Safely optimizing power grid utilization with m-SSSCs: A case study in Colombia
September 18, 2023
Grid enhancing technologies that support optimized use of transmission grids offer huge value to utilities who need to quickly integrate renewable energy. However, there are often concerns over their impact on existing protection schemes. In this article, Pablo Macedo presents a recent study in Colombia and explains how SmartValve provides power flow control capabilities while maintaining grid stability.
In recent years, the global power sector has been undergoing a profound transformation, driven by the increasing integration of renewable energy resources and electrification of transport, heat and industry. As more solar and wind generation capacity is added to power grids, challenges arise in efficiently transmitting this energy while maintaining grid stability. Traditional solutions involve building new infrastructure, but this approach faces limitations due to environmental concerns and spatial constraints. This has led to a growing interest in technologies that both optimize the existing grid and complement other grid investments by enabling new assets provide greater impact and more flexibility. One such technology making waves is the m-SSSC (Modular Static Synchronous Series Compensator), which paves the way forward for series–connected FACTS (Flexible Alternating Current Transmission Systems). As part of the Analytics team, I work with utilities around the world to help them smoothly integrate our m-SSSC, SmartValve™, into their grids.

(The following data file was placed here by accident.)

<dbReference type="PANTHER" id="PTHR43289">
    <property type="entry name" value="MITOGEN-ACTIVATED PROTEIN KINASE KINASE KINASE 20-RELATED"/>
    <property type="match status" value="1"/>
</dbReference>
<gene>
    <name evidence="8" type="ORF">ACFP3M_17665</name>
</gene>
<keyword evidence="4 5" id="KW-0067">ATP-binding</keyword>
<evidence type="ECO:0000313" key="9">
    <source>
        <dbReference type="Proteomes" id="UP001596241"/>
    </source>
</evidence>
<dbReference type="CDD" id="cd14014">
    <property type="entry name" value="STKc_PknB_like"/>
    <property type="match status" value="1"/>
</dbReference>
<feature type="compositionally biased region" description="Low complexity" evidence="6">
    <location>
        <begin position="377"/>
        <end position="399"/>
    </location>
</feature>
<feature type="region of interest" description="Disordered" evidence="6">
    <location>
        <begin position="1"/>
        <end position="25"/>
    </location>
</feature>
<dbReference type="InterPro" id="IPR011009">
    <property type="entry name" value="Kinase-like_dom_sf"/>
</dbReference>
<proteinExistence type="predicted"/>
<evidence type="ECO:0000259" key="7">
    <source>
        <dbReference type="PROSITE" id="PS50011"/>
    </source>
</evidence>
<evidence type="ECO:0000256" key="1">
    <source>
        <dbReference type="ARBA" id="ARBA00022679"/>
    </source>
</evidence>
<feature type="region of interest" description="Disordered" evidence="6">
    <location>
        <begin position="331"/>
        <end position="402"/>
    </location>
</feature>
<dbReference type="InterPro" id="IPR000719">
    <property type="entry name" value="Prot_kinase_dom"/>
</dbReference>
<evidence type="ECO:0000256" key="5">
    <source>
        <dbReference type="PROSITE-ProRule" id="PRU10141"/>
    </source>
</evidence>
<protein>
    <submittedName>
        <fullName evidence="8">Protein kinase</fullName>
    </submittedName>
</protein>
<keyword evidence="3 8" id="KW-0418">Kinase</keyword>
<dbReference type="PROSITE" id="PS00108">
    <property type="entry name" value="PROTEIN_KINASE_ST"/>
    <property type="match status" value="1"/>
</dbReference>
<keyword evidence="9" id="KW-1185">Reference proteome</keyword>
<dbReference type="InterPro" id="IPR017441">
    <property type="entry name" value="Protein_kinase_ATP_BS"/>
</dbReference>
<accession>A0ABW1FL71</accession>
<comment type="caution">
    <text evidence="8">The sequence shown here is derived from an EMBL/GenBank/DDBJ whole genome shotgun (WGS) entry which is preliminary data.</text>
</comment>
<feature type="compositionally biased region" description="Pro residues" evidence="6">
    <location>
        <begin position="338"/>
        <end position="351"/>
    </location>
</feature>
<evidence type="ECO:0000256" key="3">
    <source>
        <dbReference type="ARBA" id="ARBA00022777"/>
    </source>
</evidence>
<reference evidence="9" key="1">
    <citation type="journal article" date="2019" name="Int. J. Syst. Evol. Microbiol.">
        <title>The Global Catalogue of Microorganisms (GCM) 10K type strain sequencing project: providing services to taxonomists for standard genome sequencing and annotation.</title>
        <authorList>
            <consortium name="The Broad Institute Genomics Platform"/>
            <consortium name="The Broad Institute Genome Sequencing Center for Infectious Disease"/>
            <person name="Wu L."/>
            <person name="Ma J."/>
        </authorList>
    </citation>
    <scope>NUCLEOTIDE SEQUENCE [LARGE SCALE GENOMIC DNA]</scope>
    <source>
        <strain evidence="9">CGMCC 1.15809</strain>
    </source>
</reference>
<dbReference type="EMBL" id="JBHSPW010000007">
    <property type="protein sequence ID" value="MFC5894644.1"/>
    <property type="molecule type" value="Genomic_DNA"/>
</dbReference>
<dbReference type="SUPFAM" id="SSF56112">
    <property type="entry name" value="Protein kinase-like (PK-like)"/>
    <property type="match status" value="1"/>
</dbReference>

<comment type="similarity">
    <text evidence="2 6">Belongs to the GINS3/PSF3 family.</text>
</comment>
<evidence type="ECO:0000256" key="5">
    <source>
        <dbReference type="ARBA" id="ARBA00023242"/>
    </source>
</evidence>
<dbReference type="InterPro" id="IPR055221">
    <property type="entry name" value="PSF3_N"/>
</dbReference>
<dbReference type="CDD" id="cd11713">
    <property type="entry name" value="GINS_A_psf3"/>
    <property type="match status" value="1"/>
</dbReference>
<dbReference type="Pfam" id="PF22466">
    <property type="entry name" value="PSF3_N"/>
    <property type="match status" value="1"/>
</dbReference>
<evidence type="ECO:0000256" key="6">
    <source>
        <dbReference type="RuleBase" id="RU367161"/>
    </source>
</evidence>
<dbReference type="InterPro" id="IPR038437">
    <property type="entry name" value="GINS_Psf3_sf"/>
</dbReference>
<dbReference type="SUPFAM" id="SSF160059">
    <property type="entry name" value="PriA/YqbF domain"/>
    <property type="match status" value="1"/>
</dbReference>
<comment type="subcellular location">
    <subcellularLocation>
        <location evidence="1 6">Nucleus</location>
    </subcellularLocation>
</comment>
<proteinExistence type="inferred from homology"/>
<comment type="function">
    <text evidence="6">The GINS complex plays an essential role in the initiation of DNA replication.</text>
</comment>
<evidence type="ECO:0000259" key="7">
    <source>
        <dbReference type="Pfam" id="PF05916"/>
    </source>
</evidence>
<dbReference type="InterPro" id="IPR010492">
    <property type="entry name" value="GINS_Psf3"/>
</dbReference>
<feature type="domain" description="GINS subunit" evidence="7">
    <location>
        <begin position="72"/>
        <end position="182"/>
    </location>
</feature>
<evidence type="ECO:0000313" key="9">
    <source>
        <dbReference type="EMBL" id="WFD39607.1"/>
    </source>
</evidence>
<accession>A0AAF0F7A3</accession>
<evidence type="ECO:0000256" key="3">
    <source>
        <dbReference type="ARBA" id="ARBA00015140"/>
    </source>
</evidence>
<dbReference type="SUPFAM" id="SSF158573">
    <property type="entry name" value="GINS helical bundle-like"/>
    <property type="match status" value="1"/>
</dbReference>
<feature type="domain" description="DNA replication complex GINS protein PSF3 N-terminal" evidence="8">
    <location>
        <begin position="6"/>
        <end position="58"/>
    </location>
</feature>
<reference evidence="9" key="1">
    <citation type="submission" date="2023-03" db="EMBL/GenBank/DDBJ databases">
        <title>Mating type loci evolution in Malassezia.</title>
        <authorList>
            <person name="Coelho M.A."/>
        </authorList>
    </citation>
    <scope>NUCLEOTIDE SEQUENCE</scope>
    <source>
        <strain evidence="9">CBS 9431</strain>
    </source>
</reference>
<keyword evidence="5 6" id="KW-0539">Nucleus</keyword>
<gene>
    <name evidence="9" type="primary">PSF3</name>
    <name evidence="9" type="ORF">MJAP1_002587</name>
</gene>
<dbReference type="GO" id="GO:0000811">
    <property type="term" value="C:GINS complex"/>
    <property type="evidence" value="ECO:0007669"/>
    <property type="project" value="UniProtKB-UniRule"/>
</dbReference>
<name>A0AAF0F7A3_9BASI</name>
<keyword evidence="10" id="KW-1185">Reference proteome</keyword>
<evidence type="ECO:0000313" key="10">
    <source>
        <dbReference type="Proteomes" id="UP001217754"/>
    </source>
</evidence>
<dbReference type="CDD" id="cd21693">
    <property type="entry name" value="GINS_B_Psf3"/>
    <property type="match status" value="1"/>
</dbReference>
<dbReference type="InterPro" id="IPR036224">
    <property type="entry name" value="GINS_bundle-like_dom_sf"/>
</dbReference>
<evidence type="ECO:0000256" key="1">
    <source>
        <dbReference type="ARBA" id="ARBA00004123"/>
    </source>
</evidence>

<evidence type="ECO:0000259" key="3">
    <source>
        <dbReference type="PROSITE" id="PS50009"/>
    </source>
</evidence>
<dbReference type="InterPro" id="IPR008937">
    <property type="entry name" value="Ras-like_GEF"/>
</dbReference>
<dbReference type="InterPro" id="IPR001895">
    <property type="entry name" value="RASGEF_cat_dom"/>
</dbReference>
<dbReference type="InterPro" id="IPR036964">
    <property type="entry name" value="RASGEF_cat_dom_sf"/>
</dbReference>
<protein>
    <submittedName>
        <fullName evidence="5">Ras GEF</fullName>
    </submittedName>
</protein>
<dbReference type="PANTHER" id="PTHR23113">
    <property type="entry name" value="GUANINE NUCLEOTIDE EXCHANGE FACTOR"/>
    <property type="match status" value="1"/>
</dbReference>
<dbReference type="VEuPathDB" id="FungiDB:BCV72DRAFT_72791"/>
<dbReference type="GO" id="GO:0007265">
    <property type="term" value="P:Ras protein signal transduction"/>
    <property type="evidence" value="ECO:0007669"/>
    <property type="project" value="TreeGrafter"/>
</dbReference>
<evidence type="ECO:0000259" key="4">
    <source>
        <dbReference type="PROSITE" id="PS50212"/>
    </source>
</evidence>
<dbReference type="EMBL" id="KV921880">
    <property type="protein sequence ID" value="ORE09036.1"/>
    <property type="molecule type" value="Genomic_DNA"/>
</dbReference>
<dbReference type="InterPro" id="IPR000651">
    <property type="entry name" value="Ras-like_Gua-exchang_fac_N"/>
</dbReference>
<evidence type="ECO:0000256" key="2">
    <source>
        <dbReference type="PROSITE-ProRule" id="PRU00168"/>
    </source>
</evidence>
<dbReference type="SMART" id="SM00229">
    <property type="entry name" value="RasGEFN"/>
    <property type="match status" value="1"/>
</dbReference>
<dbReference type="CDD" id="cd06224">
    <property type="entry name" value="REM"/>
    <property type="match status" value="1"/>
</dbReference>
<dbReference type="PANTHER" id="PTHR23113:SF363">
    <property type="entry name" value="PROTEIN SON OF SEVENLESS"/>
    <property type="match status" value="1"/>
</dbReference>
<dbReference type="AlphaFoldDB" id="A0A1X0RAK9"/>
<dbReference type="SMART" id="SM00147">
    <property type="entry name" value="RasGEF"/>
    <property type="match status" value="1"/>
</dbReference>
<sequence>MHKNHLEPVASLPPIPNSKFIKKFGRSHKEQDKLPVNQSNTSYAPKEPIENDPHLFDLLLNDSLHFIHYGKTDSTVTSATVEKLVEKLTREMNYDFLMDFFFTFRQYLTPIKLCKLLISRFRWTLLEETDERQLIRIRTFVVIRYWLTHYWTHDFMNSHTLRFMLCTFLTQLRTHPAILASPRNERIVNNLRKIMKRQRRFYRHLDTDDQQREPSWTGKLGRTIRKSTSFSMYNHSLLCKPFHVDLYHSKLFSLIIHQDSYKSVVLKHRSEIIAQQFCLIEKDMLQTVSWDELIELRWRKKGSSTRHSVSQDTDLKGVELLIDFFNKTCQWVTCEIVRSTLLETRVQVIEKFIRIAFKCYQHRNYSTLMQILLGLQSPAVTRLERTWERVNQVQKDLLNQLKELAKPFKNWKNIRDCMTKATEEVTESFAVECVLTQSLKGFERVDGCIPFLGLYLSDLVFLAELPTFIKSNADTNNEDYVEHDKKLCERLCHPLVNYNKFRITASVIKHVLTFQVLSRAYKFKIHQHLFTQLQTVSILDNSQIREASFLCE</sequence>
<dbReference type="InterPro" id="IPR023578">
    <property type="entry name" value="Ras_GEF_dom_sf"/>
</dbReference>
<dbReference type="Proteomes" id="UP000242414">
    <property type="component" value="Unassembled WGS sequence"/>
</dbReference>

Colombia faces a similar challenge to many countries across the world as it moves to integrate its abundant solar and wind resources into the grid, often in different locations that the conventional generation that is being phased out. The rapid growth of this renewable energy generation in the northern region of the country is prompting an urgent need for transmission network enhancements. The time required to build new infrastructure doesn’t align with the near-term readiness of new generation sources to connect, thus delaying the integration of renewable sources.
M-SSSCs, such as SmartValve™, offers a solution, both as a temporary and long-term measure, to optimize grid utilization and help the transmission owners manage the timely cost-efficient connection of renewables.